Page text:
Detroit’s favorite degenerate emissaries are back with a new album and the same oil slick mutant punk in their pockets. Timmy’s Organism has long been a favorite around here and their latest ticks all the same boxes that endeared them to me in the first place. Survival of the Fiendish is sopping up the gutter grease that festers below us while we sleep. Timmy Vulgar is the embodiment of the reasons that parents have been confiscating punk tapes from the dawn of the genre. The album is full of ill will, evil intentions and the kind of oozing riffs that should reduce your speakers to a pile of festering goo. Though, the boys do let themselves evolve. Is that a piano I hear on “Green Grass?” Is that acoustic guitar wafting through “South Shore Train?” Maybe the mutants have softened in their old age. Well, maybe not. There’s still plenty of bile to be had, but the record does show some growth among the Organism’s impulses. After a move through the label ranks – Sacred Bones, In The Red, Third Man – the band graces the spools of Burger and it all seems to make sense. Thanks Baphomet for Timmy’s Organism. They’re perennial solid senders of the evil ooze.



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Paint

L.A.’s Allah-Las trade in their fair amount of ‘60s shaded nostalgia, and while they’re usually brimming with a decent dose of homegrown appeal, the solo stint from ‘Las guitarist and songwriter Pedrum Siadatian makes his mainstay sound positively modern by comparison. The faded photo trappings are most certainly by design. Siadatian is reaching for the hidden bins that house the hometapers, the 4-track quiet geniuses and the unstable imps of the acid-blotted paisley past. Helmed at the production desk by the similarly inclined pastiche painter Frank Maston, he crafts an album that seeps up from the humble hovels of R. Stevie Moore and F.J. McMahon sounding like its never seen so much as the door to a proper studio. That’s not a complaint mind you, the pair are aiming for a record that could easily slip between the cracked covers of the private press gold rush and blend in seamlessly and they’re pulling it off swimmingly. Siadatian’s clearly done his research and delights in creating something of a crumpled homage.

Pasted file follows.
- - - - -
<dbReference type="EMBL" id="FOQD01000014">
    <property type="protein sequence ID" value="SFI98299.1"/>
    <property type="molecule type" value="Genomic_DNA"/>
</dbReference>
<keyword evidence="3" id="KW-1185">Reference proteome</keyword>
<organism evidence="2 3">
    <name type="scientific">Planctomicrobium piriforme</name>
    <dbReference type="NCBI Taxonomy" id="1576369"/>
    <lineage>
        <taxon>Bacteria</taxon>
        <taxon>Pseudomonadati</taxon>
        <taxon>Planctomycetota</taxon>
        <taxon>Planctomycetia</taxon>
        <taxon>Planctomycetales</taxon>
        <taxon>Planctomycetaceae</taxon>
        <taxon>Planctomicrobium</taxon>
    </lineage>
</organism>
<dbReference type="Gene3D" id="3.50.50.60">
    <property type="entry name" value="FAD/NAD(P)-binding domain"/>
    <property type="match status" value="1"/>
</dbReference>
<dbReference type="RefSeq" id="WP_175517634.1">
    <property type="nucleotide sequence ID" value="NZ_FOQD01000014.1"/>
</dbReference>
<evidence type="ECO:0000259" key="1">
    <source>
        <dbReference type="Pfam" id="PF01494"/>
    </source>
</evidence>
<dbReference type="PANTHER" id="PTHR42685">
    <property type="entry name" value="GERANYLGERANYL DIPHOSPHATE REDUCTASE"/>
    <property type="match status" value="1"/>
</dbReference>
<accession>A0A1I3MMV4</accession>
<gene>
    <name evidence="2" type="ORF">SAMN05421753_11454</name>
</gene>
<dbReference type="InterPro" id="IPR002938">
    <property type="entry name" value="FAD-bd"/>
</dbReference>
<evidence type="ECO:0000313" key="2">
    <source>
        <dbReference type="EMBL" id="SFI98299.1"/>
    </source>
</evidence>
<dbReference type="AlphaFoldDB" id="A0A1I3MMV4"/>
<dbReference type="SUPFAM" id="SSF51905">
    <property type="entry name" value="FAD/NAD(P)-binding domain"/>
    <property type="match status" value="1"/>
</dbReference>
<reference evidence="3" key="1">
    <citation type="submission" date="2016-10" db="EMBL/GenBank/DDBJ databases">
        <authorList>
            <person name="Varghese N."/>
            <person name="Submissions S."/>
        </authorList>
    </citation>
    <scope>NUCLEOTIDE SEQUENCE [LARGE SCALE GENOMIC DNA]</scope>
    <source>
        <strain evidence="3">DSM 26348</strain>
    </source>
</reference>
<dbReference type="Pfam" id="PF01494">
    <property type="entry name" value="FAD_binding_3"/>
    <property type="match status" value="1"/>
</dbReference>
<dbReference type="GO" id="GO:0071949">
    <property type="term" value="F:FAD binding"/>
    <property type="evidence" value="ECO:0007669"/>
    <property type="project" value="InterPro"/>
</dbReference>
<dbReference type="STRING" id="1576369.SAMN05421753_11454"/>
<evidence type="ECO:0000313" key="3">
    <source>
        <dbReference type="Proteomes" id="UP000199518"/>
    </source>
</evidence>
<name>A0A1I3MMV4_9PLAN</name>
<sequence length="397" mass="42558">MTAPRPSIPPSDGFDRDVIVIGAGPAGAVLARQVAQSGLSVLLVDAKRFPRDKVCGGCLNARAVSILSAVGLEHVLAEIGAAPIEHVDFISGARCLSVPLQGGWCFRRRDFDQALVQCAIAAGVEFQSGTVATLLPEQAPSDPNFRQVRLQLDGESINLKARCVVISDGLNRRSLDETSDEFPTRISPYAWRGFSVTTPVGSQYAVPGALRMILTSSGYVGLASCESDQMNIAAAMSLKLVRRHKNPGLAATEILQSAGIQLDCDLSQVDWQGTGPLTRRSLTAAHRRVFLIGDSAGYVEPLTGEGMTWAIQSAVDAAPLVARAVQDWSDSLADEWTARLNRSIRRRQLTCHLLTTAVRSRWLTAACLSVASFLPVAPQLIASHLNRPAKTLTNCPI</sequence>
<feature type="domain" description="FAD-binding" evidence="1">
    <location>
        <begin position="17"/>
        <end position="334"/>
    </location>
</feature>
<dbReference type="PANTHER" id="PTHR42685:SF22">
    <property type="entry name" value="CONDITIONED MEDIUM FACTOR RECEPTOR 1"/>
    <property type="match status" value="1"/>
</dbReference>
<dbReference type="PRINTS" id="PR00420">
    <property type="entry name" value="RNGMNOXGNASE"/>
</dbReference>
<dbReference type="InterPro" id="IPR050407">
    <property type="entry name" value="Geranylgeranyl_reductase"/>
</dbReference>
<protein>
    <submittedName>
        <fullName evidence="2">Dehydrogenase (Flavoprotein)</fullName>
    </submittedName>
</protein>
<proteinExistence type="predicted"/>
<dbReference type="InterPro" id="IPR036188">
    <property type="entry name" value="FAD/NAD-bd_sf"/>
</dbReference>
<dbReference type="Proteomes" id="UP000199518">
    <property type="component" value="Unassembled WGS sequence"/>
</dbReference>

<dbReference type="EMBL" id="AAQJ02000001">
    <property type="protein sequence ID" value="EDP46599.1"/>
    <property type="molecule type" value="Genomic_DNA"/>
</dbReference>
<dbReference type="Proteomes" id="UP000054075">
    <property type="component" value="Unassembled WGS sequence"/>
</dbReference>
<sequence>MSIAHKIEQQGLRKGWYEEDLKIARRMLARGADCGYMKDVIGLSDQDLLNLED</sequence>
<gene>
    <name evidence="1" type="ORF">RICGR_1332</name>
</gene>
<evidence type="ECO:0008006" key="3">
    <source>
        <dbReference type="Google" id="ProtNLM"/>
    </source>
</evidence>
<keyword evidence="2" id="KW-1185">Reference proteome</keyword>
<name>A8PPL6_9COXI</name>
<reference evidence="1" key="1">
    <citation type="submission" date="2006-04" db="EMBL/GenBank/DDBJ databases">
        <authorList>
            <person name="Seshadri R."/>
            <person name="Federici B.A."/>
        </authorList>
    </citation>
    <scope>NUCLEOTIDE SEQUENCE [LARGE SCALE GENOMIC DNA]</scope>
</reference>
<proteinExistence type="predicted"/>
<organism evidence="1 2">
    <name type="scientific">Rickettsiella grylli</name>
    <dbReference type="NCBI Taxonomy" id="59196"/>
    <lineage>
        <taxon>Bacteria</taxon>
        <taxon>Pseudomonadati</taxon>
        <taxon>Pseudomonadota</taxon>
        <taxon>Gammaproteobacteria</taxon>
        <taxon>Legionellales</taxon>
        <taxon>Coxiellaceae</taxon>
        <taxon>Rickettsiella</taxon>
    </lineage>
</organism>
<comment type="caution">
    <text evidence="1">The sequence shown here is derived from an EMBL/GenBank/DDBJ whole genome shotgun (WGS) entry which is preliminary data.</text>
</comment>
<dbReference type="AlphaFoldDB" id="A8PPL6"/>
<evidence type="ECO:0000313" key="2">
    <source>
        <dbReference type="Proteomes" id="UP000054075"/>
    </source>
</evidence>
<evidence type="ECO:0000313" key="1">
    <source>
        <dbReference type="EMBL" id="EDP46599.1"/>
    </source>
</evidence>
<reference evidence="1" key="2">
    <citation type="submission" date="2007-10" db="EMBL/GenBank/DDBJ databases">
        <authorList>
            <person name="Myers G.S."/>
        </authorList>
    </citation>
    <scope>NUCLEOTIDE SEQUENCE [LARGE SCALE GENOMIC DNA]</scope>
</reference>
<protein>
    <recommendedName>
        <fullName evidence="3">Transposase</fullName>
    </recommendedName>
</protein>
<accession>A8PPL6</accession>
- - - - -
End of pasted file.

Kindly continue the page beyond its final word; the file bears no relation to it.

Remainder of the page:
Paint catches the same prism-bent dusty sunshine that revs up the cardboard kaleidoscopes of Kevin Ayers, Danny Graham and Billy Nicholls. Siadatian makes it seem effortless, but I get a sense that he and Maston have gone to lengths to meticulously craft an air of economical wonder to match these low-key touchstones. Maston doesn’t push the project too hard, or imprint himself as heavily as one might imagine given his own passions for the past. Instead of coifing this record in lush brushstrokes of the Library psych he’s so fond of, he’s let the backroom hiss and bedroom sleepiness linger. Just because the mics are bedroom bound doesn’t mean this thing is totally sparse, though. The songs are still adorned with brain tangling backwards guitars, satin organs and flute swells, but the sounds are stuffed into the spectrum like they were tracked in tandem, stuffed into a third-floor apartment.

Paint has the feeling of a one-off curio, which are oftentimes the best records. It remains unclear if this is to become a new avenue for Siadatian in the long run, or just a way to shake out some private press psych impulses. Either way he’s ticking a lot of boxes on the RSTB favorites list and the album elevates itself to be more than just style over substance. It’s a well-conceived diorama of psych that creeps under the skin time and again.